Once you’ve collected your mushrooms, you’ll have to process them. Here’s how it goes:
Start by whittling away the root of the mushroom to remove any soil. If you come across any bug-eaten mushrooms, either toss them or cut into the stem or cap to see if it’s salvageable. Sometimes the bugs will have only gotten to half the mushroom, so why waste the whole thing? Once you’ve removed the big pieces of dirt, you can run each mushroom under cold water and lightly scrub with a nail brush to remove excess dirt. Only rinse them if you plan to use them right away. Rinsing them and then storing them in the fridge may cause them to rot.
Now comes the part where you need to figure out what you’re doing with your mushrooms. They can be stored in the fridge for a couple of days, but you’ll want to prepare them as soon as you can. If you must store them, be sure to keep them in paper bags so they can breathe.
Boletes should not be eaten raw. They will probably give you an upset stomach. If I’m not cooking with them right away I either sauté the mushrooms in butter, vacuum pack and freeze them or put them in a food dehydrator for a couple of days, bag them up or grind them into porcini powder.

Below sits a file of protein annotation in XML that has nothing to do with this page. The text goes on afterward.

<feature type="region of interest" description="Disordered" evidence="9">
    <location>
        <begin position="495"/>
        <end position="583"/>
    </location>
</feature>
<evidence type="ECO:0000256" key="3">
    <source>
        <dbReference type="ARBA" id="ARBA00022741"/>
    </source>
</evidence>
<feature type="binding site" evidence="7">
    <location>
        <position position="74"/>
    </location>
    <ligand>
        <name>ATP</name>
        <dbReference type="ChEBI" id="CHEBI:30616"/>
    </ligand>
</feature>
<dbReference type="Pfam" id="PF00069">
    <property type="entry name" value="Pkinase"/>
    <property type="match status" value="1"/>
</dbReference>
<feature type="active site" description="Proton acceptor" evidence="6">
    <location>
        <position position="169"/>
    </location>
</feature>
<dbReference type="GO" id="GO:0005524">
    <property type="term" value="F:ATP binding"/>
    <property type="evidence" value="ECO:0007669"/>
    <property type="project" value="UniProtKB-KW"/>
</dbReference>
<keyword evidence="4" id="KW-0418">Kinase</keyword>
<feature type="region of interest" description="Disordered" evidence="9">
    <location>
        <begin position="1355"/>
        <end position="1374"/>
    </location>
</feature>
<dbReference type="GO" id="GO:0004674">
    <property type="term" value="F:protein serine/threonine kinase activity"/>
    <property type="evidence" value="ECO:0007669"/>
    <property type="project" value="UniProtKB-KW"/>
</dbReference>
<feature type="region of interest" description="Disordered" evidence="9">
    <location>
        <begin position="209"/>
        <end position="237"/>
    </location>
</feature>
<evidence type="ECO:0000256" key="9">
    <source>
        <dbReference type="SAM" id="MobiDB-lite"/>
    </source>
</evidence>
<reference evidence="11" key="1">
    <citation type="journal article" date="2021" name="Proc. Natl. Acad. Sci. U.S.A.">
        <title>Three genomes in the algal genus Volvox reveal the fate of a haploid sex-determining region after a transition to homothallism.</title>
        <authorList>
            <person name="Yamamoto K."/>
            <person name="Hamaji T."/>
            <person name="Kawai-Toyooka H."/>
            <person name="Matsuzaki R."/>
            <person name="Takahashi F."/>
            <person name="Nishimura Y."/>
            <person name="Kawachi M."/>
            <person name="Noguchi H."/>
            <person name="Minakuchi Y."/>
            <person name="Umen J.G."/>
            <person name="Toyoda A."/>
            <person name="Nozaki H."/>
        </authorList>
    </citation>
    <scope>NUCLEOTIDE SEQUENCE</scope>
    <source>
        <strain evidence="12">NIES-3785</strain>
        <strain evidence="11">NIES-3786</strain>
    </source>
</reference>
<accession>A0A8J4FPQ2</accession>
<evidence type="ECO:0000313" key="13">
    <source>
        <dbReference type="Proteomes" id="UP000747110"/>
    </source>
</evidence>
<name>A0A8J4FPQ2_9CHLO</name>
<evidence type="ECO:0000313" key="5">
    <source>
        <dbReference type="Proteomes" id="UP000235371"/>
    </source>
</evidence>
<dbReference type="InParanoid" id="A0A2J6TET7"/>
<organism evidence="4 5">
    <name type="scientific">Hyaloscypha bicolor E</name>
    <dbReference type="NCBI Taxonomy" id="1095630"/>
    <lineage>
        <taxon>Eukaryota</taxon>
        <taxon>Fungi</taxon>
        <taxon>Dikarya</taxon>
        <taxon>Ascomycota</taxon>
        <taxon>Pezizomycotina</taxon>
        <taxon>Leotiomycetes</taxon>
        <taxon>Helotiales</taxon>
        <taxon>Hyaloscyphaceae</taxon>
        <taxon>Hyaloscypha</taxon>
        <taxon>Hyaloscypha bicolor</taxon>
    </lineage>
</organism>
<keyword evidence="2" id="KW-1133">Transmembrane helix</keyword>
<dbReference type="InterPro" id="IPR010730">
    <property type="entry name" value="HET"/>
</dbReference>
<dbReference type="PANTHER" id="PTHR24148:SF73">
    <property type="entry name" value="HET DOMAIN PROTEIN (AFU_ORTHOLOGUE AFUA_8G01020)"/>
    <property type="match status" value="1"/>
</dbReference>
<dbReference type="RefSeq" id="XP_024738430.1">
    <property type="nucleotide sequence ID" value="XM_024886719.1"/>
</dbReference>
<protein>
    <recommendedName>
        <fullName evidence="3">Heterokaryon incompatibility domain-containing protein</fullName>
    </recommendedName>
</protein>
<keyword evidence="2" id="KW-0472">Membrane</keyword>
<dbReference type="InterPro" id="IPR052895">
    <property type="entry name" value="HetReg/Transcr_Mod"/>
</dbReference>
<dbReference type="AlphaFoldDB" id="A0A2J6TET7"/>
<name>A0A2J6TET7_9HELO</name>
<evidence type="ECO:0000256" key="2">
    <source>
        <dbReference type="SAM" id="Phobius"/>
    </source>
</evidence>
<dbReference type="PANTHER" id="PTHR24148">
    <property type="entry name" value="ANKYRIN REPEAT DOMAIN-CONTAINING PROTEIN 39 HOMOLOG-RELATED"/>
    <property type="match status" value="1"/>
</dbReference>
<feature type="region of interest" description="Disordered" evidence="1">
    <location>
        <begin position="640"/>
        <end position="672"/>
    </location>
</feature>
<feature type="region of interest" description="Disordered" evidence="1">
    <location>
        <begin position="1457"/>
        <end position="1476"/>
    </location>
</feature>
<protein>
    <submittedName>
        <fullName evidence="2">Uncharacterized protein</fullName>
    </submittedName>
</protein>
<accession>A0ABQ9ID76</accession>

Either way, you’ll need to slice them up. This is where you do most of the work. You might find that lots of your mushrooms are bug eaten. I tend to toss caps that are eaten even in the slightest, but really it’s not gonna kill you so this is a matter of personal preference. You’ll be able to tell if the mushroom is too rotten to eat cause it will look totally gross. But as I said before, you can always try and cut away the nasty bits and keep the good bits. I mentioned before that you can remove the sponge. I do this with most mature boletes because the sponge ends up becoming slimy when cooking. With really new boletes, the sponge is firm and doesn’t need to be removed. It’s a bit like getting to an artichoke heart — the sponge will peel off easily and you’ll be left with the yummy cap.